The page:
Decapitated heads and amputated limbs… Have I found the perfect artwork to introduce art analysis?

If you don’t already know Camille Rose Garcia she’s a fantastic Los Angeles based painter/illustrator. Students are instantly drawn to her creepy, nightmarish worlds adorned with scary/cute characters that somehow look familiar to them (they are based on Disney characters). Amputated limbs and decapitated heads sit along side super cute ribbons and rabbits – students love it! My deepest apologies Mr Rauschenberg and Señiorita Kahlo you don’t quite capture the attention of my students at the moment, in time you will, but for now Ms Garcia is lighting the way for our art analysis and interpretation.

snow white and the black lagoon

Through a series of group activities I guide my students through a four step process of: 1. Initial Reaction 2. Description 3. Analyse 4. Judge & Evaluate (thanks to this wonderful ANALYSING AN IMAGE document made by Frank Curkovic).

By the time the students reach the judge and evaluate stage they are describing the work as being a commentary on a toxic/polluted environment with the witch being the antagonist in the narrative. The one who has caused suffering.

When we reach this point I have the students read an extract from an interview found here:

“I started it last year during the Gulf Oil spill and I wanted to do a re-telling of Snow White combined with the ecological disaster going on there. The fairytales of Grimm always talked about people that lived in forest that were very close to nature and their environment…I wanted to use the symbolism of things like the evil Queen to represent the evil empire and capitalism; and the white animals and Snow White representing the purity of nature – something precious to be protected. Of course, there’s the battle of good and evil.”

The reaction is priceless. I’ve got them hooked.

Advertisements

ESL friendly art vocabulary

My new grade 10 class are all ESL to some degree. I have complete beginners and advanced… there lies my challenge! How do I help my students use the correct subject specific terminology in their artwork analysis? (which is a whole criteria in itself for DP art). I made this document Prior Knowledge – Art Vocabulary and assured them it was not a test just a “this is going to help me help you”.

DSC_0212

After going through all the documents I used the students own language (with some adjustments) to make a list which I hope will be ESL friendly.  Here it is: Grade 10 Prior Knowledge – Art Vocabulary ANSWERS. What do you think of this list? Would it work for your students? The real test will be when they begin their analysis next week, wish me luck!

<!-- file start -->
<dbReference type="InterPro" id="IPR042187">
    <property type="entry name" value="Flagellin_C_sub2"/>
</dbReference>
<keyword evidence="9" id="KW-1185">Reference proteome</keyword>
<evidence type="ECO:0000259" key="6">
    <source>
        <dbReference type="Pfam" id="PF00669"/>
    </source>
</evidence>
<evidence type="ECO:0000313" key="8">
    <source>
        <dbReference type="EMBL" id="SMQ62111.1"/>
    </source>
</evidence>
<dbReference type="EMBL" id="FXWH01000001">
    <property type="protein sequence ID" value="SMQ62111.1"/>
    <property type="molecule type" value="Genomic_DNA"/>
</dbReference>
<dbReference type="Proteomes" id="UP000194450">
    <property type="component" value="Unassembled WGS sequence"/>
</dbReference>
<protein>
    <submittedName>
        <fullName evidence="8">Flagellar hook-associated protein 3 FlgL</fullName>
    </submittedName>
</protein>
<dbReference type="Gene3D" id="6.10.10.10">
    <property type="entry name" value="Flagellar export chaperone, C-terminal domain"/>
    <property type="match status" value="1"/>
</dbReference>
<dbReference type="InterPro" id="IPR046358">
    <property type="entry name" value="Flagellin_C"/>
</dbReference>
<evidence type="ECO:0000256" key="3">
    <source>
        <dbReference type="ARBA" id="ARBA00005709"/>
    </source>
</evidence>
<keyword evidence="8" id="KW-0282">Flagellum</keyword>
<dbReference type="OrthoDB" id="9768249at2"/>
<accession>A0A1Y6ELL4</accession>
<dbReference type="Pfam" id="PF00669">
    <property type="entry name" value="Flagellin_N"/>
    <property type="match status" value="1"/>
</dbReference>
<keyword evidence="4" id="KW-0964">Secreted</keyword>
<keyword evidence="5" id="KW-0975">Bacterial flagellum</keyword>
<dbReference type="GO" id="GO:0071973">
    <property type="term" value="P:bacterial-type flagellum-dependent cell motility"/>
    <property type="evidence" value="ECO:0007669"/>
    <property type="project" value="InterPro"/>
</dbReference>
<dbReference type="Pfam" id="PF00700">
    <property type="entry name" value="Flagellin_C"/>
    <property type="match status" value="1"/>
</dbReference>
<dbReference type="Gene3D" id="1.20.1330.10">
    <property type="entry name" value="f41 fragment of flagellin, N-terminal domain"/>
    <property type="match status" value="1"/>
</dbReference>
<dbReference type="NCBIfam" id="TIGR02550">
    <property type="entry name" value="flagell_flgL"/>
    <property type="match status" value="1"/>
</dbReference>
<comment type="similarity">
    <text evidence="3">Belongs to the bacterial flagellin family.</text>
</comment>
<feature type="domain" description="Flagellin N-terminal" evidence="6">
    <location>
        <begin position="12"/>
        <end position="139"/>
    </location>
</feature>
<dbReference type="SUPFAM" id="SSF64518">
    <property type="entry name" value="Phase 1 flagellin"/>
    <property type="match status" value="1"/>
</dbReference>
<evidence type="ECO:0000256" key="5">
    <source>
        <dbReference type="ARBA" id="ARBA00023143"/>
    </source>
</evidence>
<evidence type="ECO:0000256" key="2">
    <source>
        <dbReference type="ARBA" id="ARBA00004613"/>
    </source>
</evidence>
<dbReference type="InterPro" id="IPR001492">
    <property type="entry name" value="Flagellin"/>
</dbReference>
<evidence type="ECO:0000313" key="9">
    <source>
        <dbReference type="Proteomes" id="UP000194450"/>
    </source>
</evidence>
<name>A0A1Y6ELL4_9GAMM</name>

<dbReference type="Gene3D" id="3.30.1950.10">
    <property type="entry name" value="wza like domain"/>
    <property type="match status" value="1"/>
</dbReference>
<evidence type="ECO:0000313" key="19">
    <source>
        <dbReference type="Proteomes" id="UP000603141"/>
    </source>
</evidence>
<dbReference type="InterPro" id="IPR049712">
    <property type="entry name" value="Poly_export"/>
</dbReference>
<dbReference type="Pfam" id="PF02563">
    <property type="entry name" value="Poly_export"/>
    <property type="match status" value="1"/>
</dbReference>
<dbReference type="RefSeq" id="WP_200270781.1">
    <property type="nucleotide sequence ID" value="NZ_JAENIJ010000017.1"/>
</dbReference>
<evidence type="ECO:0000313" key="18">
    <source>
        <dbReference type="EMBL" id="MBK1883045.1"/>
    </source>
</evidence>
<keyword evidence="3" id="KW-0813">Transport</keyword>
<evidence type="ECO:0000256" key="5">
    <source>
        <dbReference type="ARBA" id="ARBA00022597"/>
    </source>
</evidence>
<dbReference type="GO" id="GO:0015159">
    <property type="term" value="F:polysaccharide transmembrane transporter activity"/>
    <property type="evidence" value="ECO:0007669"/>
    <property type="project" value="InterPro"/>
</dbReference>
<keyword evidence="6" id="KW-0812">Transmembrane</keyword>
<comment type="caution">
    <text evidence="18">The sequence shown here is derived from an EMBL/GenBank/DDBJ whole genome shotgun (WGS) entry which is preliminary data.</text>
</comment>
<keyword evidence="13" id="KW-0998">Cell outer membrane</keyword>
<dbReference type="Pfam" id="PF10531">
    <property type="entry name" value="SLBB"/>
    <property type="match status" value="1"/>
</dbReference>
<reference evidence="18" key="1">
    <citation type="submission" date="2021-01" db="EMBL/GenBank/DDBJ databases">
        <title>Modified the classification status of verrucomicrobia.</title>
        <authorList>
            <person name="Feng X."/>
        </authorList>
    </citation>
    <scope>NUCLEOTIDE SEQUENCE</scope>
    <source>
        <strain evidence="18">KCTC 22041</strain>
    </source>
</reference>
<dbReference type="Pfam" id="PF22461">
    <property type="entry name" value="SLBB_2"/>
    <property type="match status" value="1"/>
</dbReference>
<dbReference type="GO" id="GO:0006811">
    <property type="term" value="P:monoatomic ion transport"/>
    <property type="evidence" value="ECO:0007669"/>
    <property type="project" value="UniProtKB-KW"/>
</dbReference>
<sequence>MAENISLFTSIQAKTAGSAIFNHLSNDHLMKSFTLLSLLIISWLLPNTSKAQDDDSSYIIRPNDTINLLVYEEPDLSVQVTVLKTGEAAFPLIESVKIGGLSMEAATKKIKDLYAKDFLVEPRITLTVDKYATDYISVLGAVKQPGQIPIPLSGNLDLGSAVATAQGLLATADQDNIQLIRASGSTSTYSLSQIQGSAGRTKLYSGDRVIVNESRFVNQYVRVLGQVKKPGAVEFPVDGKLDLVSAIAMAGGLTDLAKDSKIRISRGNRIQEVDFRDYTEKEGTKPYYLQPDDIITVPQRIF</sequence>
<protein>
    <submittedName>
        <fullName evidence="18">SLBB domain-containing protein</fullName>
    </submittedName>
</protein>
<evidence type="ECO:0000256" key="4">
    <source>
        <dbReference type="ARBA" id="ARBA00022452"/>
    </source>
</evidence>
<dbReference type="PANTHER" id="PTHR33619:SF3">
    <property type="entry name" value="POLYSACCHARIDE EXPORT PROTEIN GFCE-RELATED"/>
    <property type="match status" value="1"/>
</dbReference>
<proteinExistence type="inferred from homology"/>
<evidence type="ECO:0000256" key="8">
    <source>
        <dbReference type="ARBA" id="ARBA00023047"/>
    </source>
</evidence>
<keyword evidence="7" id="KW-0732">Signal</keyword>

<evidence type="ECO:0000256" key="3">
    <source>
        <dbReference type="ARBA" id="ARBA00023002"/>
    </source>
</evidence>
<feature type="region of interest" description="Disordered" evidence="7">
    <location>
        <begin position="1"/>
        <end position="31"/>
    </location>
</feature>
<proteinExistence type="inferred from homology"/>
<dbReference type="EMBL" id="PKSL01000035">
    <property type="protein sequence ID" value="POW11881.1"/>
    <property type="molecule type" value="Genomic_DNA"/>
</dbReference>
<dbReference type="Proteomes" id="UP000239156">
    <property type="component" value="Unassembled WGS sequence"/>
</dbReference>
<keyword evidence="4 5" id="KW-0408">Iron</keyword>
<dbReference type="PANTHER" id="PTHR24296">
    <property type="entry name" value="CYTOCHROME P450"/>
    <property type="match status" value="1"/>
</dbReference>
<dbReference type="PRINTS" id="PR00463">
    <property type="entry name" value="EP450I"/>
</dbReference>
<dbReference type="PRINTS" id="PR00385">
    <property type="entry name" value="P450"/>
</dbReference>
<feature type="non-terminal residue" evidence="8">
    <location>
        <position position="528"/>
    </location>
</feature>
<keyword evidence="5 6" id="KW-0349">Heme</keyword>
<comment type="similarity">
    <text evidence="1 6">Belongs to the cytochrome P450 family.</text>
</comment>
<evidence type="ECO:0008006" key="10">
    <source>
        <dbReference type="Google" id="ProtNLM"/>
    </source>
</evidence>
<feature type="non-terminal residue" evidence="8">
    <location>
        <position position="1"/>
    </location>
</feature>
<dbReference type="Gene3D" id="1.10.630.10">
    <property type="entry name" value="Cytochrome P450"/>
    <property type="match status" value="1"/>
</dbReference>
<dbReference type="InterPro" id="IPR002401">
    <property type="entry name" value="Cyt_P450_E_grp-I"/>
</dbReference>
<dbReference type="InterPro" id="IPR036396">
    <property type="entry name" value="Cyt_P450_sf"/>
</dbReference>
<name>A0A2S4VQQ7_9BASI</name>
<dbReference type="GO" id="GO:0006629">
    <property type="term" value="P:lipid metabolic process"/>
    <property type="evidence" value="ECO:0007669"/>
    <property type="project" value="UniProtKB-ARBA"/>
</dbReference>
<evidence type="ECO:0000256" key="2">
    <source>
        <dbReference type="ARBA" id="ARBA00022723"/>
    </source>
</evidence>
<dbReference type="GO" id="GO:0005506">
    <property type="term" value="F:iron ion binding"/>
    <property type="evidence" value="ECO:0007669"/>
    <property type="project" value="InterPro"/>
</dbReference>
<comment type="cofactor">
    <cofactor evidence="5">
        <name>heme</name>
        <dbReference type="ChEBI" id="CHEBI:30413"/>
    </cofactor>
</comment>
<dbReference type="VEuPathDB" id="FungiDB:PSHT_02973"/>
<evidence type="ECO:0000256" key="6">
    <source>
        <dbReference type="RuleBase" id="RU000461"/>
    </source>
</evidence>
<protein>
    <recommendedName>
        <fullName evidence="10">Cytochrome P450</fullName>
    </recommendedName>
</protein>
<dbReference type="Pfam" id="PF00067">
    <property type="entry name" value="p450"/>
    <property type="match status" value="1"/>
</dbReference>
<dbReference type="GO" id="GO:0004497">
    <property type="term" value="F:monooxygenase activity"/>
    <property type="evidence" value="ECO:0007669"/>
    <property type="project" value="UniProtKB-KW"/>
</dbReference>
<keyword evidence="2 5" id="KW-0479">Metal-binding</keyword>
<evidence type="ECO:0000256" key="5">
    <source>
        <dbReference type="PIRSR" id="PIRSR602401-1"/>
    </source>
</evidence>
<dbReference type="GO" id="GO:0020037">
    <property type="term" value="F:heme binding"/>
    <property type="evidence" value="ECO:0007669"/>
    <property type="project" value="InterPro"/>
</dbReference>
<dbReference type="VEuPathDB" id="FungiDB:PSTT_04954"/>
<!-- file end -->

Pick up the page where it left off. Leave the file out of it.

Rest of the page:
Helping Grade 7 ESL students Analyse Artwork

We have an excellent ESL programme here at BISS, every teacher works incredibly hard to get complicated content and concepts across to our students. For me, the hardest part is the terminology required for analysing artwork. Google translate cannot translate grid and mixed media into an art context so I try a variety of ways to help students but today’s differentiation idea worked! Hoorah! I made this task sheet (KUSHNER group research page) for students to work on in pairs. I paired the students; an ESL student with either a native speaker or someone whose language ability is higher. Before they set to work I gathered the students around in a big group and together (with a lot of questioning, hand movements and drawing across Robert Kushner’s artwork with red markers) we ended up with the orange chart below. The student’s referred to this as they started their analysis. You can see from the examples below the students definitely have an understanding of the pictorial devices used in Kushner’s work. The next test of my differentiation will be seeing if they continue to use these key words and concepts in their annotated notes and reflections. I hope so! Watch this space… have you had successes in teaching artwork analysis to ESL students? I would love to have some more ideas.